onceafatgirl

Peace is better than chocolate

Archive for the tag “giving up sugar”

Truth *and* consequences

I’m listening to a book series right now that I do not want to put down. (I am a huge audiobook fan. I can do so many things, like exercise or cook, and enjoy a novel at the same time.) But I have things to do right now that require all of my attention, like writing this blog or doing some work for my job, and I have to put it down. Waaahhh!!!

When I was eating compulsively I would have just continued with my book, and the consequences be damned. I let a lot of things fall by the wayside before I had boundaries around my eating. I did what felt good in the moment.

But of course there were consequences. The biggest was the stress that came from being out of integrity. And I didn’t even think of it that way. I didn’t even know at the time how to acknowledge that I owed something and that in not paying up, I was harming myself to myself. It always looked to me like it was about other people. The people I owed something to: teachers, friends, parents.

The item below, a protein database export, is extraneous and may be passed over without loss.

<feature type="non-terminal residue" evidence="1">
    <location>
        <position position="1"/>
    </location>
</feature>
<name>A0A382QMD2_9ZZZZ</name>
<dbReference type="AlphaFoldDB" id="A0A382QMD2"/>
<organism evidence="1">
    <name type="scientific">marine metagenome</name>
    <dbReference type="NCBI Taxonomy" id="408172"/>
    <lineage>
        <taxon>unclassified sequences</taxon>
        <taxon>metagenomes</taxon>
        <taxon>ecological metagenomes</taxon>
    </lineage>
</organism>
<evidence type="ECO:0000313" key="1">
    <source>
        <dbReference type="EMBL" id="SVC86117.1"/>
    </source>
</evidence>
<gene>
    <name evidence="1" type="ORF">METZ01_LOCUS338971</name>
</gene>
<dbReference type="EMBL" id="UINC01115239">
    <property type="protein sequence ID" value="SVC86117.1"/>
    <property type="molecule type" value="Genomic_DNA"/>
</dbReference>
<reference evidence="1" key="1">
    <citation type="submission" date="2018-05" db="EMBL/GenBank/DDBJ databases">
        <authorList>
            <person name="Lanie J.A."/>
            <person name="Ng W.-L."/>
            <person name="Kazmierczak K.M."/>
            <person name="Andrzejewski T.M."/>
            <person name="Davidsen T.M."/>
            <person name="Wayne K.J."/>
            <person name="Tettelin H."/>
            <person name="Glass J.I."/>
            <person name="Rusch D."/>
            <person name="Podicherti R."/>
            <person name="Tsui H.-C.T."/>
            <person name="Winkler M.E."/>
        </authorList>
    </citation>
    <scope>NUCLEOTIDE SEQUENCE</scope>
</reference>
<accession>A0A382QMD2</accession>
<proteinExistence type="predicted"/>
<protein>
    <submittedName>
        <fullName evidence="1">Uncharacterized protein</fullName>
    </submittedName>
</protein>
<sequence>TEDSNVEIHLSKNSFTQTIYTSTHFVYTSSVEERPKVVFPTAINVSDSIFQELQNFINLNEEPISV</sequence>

For me, the consequences never ended up being as bad as the stress I caused myself. But also, the consequences never registered for me as completion. 

When I got my eating under control I learned how to let things go. But here is the important piece that I never understood before then. You cannot let something go until you see and acknowledge the truth of it. So if I, let’s say, didn’t do a homework assignment, and I got a bad grade, I could not look at either my responsibility to do the work, or the fairness of the grade. And therefore it never left me. I never moved on. I still had the yucky feelings of both my bad behavior and the consequence. Even though I already *paid the consequence*!

You would think that having paid the consequences would mean that I could move on. The transaction was complete. The fine was paid. Except I never wanted to look directly at the infraction. I never wanted to acknowledge what was my fault, my doing, my responsibility. I never wanted to see what I was doing, and by virtue of that, who I was being in my life.

In getting my eating under control I learned how to look at what I did and did not do within the framework of my integrity, my word, and what I wanted to create and put out in the world. 

A friend of mine sometimes talks about thinking about herself when she was eating compulsively as “a floating head.” She didn’t want to think of her body as herself. She could not confront the idea that she and her body were one.